The basic mathematics of computer generated holography are well understood. The major difficulties are in two areas - computer resources and output media.
- As we increase the angle between the computed reference beam and the computed object beam, the fringe spacing becomes smaller and so the data set becomes very large. This requires vast amounts of data storage and computation time. Much work has gone into algorithms to simplify the calculations, but producing high quality imagery is still a difficult problem.
- As the fringe spacing decreases, we require higher and higher resolution printout to a transparency. Electron beam lithography is one method used for very high resolution output, but the equipment is extremely expensive and is typically only designed for small imaging areas.
These problems have made it so that only On-Axis (Gabor) Holograms and Fresnel Holograms are commonly produced nowadays.
Recording holograms on CD-ROMs
One possible high resolution medium is the surface of a CDROM. This has been explored and even used in such disks as Microsoft Windows Installation Disks. The software required to write this kind of dataset requires bypassing the driver software as the driver software limits the types of data possible.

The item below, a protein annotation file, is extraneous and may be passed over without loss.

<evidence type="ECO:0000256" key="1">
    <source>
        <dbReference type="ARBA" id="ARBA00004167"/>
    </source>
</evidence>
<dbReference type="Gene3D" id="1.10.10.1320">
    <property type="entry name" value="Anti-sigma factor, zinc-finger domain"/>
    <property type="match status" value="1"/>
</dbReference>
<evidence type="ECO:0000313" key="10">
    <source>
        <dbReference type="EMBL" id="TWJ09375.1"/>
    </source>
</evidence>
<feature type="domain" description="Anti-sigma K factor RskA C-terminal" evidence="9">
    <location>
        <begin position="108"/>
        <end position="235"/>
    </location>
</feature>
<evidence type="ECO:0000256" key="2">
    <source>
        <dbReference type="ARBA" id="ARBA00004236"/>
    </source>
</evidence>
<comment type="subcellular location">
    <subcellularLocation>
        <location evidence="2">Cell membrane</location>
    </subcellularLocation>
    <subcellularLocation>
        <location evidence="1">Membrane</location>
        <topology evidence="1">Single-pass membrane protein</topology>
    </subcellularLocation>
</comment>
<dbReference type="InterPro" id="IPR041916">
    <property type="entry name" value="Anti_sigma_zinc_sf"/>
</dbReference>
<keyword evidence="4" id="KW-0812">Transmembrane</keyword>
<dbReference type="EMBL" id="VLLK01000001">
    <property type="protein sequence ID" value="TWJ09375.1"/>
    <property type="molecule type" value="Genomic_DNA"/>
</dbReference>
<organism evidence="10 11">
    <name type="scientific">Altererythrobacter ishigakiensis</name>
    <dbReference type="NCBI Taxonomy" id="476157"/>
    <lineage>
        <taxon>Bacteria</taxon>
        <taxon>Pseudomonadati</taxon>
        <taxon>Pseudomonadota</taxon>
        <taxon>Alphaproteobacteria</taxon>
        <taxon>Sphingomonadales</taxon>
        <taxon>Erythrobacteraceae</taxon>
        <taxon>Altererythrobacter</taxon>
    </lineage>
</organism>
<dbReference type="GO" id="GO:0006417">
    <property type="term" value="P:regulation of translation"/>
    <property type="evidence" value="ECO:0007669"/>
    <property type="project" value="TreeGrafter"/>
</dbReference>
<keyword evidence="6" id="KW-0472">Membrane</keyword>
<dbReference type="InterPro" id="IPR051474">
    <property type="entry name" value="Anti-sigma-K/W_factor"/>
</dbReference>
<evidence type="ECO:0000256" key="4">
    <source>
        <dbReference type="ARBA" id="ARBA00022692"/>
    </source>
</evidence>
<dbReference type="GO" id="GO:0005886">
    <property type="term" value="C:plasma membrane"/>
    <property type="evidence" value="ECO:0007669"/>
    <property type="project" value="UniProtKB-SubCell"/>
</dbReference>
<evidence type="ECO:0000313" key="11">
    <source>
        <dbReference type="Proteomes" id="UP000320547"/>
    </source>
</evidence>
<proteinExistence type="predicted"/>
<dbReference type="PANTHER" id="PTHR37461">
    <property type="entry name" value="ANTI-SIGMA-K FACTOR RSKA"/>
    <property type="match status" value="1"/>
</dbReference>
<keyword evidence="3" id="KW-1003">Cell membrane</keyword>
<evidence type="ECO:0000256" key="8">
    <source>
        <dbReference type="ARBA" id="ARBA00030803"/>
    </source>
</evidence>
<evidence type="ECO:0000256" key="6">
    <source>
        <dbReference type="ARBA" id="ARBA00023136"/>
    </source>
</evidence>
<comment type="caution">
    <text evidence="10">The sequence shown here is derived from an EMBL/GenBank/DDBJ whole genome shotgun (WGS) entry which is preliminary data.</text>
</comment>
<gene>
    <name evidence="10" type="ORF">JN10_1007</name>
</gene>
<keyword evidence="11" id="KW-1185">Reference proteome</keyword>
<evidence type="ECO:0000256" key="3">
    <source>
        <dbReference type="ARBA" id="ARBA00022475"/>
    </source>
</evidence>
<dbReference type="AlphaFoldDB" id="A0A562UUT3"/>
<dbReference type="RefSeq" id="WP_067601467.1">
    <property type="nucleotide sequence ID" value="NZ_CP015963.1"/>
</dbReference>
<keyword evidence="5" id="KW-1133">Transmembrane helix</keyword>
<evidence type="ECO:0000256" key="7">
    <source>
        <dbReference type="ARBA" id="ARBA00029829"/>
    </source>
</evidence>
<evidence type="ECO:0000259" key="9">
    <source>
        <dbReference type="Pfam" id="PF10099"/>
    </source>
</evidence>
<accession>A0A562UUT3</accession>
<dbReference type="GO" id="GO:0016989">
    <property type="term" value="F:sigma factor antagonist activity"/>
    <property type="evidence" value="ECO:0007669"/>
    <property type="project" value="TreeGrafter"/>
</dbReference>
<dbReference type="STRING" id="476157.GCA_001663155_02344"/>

Also, there is no easy way to align successive tracks on a CD ROM. Some of the new CD ROM drives are capable of writing images to the front surface and may prove to be more suitable to hack into.
There was a presentation at SPIE / IS&T Electronic Imaging 2004 (Practical Holography XVIII: Materials and Applications), which will be SPIE Proc. 5290:
Computer-generated holograms on a CD-R disk, Y. Sakamoto, Hokkaido Univ. (Japan); M. Morishima, A. Usui, Yamaha Corp. (Japan) [5290-02] journal article info page
Colin Kaminski contacted Y. Sakamoto and was told that this project was abandoned by the manufacturer and this code was no longer available.